Canada names 11 cross-country skiers to Olympic team
Devon Kershaw, Chandra Crawford in 3rd Games for Canada
The 11-member Olympic cross-country ski team was announced in Calgary on Tuesday, a mix of veterans and new faces to the Olympic scene:
Men: Ivan Babikov (Canmore, Alta.), Jesse Cockney (Yellowknife), Alex Harvey (St-Ferreol-les-Neiges, Que.), Devon Kershaw (Sudbury, Ont.), Graeme Killick, (Fort McMurray, Alta.), Len Valjas (Toronto).
Women: Chandra Crawford (Canmore, Alta.), Daria Gaiazova (Banff, Alta.), Perianne Jones (Almonte, Ont.), Emily Nishikawa (Whitehorse), Heidi Widmer (Banff, Alta.).
Until 2002, Canada had never won an Olympic medal in the sport. But consistent top results in recent years have changed the outlook for those involved with the sport, as well as the Canadian Olympic Committee.
"Depth is critical towards mounting an attack on the podium in any sport, and we have seen through the development of our elite program, that our women are hungry to win another medal at the Games, while us guys are now racing to win the country’s first-ever Olympic medal," Kershaw said in a statement.
Most recently, Harvey was an impressive fourth through six stages of the Tour de Ski earlier this month before opting not to compete in the final stage. He posted a victory in the first stage.
Harvey and Kershaw made history for Canada in 2011, the first to ever win world championship gold. They finished just off the podium in fourth at the 2013 worlds, with Harvey earning bronze in the sprint event at the championships.
Kershaw, now a three-time Olympian, finished second overall in the 2011-12 season standings, with a fourth overall at that season's Tour de Ski. While he had some struggles to begin this season, he was second behind Harvey in the first stage of the Tour de Ski.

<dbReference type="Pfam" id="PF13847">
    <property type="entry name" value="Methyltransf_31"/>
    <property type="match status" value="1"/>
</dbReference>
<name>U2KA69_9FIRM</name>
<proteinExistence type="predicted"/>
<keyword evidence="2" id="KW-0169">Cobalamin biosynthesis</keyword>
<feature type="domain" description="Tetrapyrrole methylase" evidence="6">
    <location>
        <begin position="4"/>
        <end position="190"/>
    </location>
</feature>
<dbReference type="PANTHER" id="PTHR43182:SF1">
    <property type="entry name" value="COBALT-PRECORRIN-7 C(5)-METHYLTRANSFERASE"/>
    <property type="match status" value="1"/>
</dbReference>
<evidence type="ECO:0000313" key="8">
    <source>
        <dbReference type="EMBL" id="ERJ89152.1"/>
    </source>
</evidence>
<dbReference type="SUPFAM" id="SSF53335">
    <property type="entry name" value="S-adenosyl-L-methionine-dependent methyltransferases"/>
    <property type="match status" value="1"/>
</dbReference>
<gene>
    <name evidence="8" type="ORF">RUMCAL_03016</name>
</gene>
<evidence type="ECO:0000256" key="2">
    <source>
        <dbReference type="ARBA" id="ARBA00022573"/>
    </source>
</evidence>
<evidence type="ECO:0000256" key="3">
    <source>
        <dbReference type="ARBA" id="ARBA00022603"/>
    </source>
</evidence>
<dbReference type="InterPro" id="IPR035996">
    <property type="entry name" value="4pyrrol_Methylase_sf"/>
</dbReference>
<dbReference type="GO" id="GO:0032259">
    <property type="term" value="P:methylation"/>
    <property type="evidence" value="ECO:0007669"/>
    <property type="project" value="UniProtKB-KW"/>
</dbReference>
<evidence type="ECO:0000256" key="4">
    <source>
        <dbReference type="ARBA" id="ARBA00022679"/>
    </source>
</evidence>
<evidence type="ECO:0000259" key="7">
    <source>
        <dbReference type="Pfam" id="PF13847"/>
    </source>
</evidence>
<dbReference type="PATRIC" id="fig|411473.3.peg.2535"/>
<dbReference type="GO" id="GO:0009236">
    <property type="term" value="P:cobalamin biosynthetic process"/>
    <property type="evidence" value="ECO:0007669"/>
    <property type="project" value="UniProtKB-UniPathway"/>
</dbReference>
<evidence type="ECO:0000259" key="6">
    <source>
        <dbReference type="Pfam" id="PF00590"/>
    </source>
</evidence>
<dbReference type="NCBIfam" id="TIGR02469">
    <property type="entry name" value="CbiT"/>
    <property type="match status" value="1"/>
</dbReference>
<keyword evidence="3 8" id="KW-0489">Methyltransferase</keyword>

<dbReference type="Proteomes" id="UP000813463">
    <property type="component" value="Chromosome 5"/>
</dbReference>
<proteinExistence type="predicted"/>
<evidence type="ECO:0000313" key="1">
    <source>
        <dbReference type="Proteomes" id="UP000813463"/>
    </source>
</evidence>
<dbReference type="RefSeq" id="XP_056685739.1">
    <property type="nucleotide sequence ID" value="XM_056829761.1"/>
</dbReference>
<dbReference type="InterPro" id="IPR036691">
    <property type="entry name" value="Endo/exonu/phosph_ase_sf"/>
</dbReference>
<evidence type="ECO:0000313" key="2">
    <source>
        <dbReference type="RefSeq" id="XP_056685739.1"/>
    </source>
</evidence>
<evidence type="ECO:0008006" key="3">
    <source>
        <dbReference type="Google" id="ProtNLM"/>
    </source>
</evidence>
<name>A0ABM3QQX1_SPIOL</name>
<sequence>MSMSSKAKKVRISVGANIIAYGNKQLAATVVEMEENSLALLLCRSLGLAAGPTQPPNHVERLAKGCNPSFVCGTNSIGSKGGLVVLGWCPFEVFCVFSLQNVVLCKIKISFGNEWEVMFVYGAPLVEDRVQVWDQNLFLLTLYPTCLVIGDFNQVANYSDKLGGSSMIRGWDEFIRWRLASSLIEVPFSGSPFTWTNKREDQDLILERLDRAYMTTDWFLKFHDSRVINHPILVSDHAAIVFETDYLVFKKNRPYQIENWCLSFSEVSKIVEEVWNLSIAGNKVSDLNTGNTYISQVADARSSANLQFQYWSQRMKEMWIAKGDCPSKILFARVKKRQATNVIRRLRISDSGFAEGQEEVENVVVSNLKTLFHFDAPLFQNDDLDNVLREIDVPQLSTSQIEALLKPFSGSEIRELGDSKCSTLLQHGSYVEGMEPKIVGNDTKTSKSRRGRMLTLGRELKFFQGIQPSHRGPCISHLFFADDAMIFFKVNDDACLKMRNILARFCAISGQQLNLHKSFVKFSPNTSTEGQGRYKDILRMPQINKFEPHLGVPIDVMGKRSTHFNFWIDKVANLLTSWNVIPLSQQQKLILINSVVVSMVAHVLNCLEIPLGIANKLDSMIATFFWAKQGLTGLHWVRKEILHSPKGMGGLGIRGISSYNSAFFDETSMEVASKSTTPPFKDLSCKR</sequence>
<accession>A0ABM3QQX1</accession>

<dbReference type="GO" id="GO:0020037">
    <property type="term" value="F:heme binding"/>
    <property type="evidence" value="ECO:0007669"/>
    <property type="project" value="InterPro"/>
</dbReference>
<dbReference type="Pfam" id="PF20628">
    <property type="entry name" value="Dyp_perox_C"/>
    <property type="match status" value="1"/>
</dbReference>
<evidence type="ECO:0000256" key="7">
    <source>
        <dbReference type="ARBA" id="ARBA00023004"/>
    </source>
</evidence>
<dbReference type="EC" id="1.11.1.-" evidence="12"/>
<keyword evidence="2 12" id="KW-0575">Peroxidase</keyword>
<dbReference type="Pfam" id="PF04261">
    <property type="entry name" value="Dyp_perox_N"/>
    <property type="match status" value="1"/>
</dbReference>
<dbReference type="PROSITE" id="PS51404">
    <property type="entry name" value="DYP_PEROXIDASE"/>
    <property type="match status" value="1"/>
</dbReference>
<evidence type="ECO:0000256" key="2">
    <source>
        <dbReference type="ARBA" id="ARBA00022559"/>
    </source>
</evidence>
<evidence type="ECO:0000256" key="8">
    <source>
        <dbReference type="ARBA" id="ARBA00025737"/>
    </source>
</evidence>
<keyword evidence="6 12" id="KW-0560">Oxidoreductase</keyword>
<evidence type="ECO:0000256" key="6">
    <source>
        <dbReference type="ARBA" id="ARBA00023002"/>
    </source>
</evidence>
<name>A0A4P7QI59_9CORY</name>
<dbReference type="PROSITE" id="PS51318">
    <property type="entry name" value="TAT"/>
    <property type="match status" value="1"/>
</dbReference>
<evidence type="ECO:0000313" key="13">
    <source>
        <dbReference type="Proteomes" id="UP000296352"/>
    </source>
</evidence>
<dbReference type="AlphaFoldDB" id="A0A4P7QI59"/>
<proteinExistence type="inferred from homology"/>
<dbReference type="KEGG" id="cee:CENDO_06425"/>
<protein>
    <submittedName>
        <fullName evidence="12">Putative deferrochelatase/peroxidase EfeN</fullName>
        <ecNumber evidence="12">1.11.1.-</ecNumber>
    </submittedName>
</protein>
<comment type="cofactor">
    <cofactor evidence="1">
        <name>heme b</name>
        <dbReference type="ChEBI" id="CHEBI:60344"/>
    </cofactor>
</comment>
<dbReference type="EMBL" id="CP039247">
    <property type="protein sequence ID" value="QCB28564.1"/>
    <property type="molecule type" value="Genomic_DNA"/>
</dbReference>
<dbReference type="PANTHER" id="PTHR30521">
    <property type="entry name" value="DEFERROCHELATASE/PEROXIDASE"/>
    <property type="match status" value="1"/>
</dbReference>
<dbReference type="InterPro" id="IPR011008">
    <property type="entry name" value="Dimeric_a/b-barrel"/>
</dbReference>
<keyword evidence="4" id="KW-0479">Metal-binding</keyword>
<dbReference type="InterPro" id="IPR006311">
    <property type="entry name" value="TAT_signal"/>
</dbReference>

Valjas took silver at a World Cup sprint race last season en route to finishing eighth in the season standings in the discipline. The six-foot-six skier, born to Estonian parents, has been hampered a bit this season due to a knee injury.
Babikov, at five-foot-seven one of the smallest skiers on the World Cup level, competes in his second Olympics for Canada after suiting up for Russia in 2006. He finished in the top 10 in all three events he skied in at the Vancouver Olympics.
Cockney of Yellowknife has gained his most extensive World Cup exposure this season, with Killick winning the skiathlon on Sunday on the last day of the domestic trials.
Cockney, a 24-year-old Inuvialuit who now resides in Canmore, spoke at the event held at Altadore Elementary School in Calgary, telling the kids to follow their passion, in and out of sport.
Crawford recharged after taking hiatus
On the women's team, Crawford has worked her way back to the national team. She posted strong results at races in December, recharging after taking a hiatus from competing for part of last season.
Gaiazova and Jones have each won sprint races while teamed with Crawford in the past, and they combined together to win bronze last February in a classic style World Cup race on the Sochi course.
Gaiazova is especially looking forward to the Winter Games, having spent the first several years of her life in Russia before emigrating to Canada.
Nishikawa and Widmer each won races at last week's Nor-Am trials in Canmore, Alta., which double as the Olympic trials for some competitors.
Canada has won three Olympic medals in cross-country skiing, all of them coming in 2002 and 2006.
The men's team has never won an Olympic medal, but hopes are high given the exploits in recent years from Harvey and Kershaw.